Health and safety is a minefield with hundreds of rules and regulations. The media often jump at the chance to slate health & safety for having gone mad. However, we know from the last article that we shouldn’t always believe what we read in the news. There are many claims that amount to MYTHS, and nothing more.
If you haven’t seen the last top 5 you can visit that here: TOP 5 HEALTH AND SAFETY MYTHS PEOPLE STILL BELIEVE.
Banning School Leaver’s Parties
Banning school leaver’s parties due to health and safety is a common myth, which pops up every year. Many claim that these parties should stop children from attending unless a parent supervises their child.
However, excluding the reasons that the school might have such as funding, volunteers, etc. There is NO immediate reason as to why a school would cancel a party due to health and safety. Very specifically HSE in the UK only cover work activity. A party would fall under a social event and therefore would not fall under HSE jurisdictions.
Children MUST wear socks in soft play areas
Although a common myth, the idea of wearing socks in a soft play centre on a mandatory basis can be seen as being overboard. It is true that wearing socks can help to reduce the chance of infections from things such as warts and verrucas, however it is not required by HSE.
In fact there is no specific Health and Safety regulations in the UK that require children to wear socks. That being said, the centre itself may require your child to under its own policies. It is best to always check with management before proceeding.
Banning people from charging electronics in public places
Places like libraries and coffee shops are a great place to catch on work via your laptop. Some people however are under the impression that people are not allowed to charge their electronic devices in public due to health and safety risks. This is however a complete myth. A scenario where this may stand is if the premises have a policy denying this permission. There is no other reason under current health and safety law why you should not be able to charge your device.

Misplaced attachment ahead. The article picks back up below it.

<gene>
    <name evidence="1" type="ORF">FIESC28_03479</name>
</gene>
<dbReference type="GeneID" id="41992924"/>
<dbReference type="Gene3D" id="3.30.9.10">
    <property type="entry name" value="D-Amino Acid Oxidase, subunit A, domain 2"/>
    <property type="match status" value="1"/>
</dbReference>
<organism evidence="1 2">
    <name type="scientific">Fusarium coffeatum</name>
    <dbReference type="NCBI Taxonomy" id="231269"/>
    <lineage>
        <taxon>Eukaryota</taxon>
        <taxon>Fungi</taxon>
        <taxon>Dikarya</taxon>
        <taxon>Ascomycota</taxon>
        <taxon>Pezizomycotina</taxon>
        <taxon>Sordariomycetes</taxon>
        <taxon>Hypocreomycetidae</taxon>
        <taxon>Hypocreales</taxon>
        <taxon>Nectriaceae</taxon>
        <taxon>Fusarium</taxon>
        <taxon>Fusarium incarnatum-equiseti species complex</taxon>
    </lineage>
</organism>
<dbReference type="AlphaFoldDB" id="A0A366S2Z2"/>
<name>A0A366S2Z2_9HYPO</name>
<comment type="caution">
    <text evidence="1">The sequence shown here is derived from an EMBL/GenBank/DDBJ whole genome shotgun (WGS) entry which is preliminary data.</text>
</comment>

Banning kettles in the workplace to reduce spillages
Banning kettles in a workplace due to health and safety is another common myth that is widespread. Usually a manager who is fed up of spillages would enforce this rule.
Although a ban would decrease the amount of spillages, this is a complete myth from a health and safety standpoint. Many say that open topped cups should also be banned, however this is another health and safety myth, as there is no specific legislation citing this. A common practice in the workplace states you must have regular breaks away from your desk.
Trapeze Artists must now wear a hard hat
This statement is widely reported by reputable sources. You would think this is true right? NOPE! This is also a myth.
Hard hats are designed to protect falling debris hitting the head of a worker. A great product on a building site, however it is not required in law for trapeze artists.
Don’t forget, if you haven’t already, to head over to the previous top 5 health and safety myths.